Absorption of Semi-Volatile Compounds in Oiled Impaction Substrates: Measurement of Pyrene Absorption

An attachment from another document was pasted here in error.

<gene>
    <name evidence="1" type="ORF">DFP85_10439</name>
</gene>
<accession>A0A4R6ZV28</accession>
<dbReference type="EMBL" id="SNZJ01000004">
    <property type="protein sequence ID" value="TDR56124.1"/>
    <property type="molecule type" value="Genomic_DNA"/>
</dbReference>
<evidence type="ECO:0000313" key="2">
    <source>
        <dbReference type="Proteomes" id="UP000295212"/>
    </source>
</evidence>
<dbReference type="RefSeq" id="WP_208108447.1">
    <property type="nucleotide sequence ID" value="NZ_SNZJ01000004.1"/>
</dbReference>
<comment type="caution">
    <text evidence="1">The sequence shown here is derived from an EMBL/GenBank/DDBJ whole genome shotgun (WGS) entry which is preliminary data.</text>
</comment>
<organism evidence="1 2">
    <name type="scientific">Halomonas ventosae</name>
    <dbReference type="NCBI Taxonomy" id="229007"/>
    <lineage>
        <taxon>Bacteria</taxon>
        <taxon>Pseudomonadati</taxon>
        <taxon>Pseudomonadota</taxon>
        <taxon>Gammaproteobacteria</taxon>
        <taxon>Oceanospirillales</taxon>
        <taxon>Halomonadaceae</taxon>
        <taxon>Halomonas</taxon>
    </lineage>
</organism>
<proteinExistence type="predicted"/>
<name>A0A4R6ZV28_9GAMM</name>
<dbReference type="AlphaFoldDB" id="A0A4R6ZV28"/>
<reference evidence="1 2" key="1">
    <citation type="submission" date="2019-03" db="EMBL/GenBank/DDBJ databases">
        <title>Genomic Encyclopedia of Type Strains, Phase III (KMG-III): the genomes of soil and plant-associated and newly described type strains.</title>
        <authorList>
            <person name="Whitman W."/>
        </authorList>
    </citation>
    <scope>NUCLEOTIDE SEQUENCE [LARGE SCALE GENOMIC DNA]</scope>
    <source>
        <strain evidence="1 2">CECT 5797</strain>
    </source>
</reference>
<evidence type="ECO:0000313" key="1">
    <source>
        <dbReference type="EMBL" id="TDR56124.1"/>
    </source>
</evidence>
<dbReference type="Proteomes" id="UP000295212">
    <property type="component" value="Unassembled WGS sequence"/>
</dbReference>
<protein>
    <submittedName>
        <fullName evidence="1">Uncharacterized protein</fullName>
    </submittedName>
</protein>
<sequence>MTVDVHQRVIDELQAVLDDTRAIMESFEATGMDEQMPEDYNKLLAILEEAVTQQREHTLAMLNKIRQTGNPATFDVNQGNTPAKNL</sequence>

Oiled impaction substrates have been used to prevent particle bounce during the collection of size-segregated aerosol samples, which have been analyzed for trace-level airborne organic compounds, including polycyclic aromatic hydrocarbons (PAHs). The use of the oiled impaction substrates, however, may introduce another sampling artifact-the absorption of semivolatile species from the gas phase which could artificially increase the amount of PAHs attributed to the aerosol. In this article, laboratory measurements of the absorption of a particular PAH, pyrene, from the gas phase to impaction substrates of polytetrafluoroethylene membranes impregnated with dibutyl phthalate are reported. Overall mass transfer coefficients are determined from the data. These results are used to calculate the absorption of gas phase PAHs during sampling of size-segregated atmospheric particles. Criteria are developed to determine if the absorption artifact is negligible. The first criterion requires that the analyte be negligibly soluble in the oil; this criterion is met by none of the impaction oils reported in the literature. The second criterion is that species do not have time to reach an equilibrium distribution between the gas phase and impaction oil; this criterion is met for nonvolatile species, those with vapor pressures equal to or less than that of benzo[a]pyrene (3.5multiply 10-6 Pa). We recommend that oiled impaction substrates be used only if the absorption artifact is expected to be negligible on the basis of these criteria.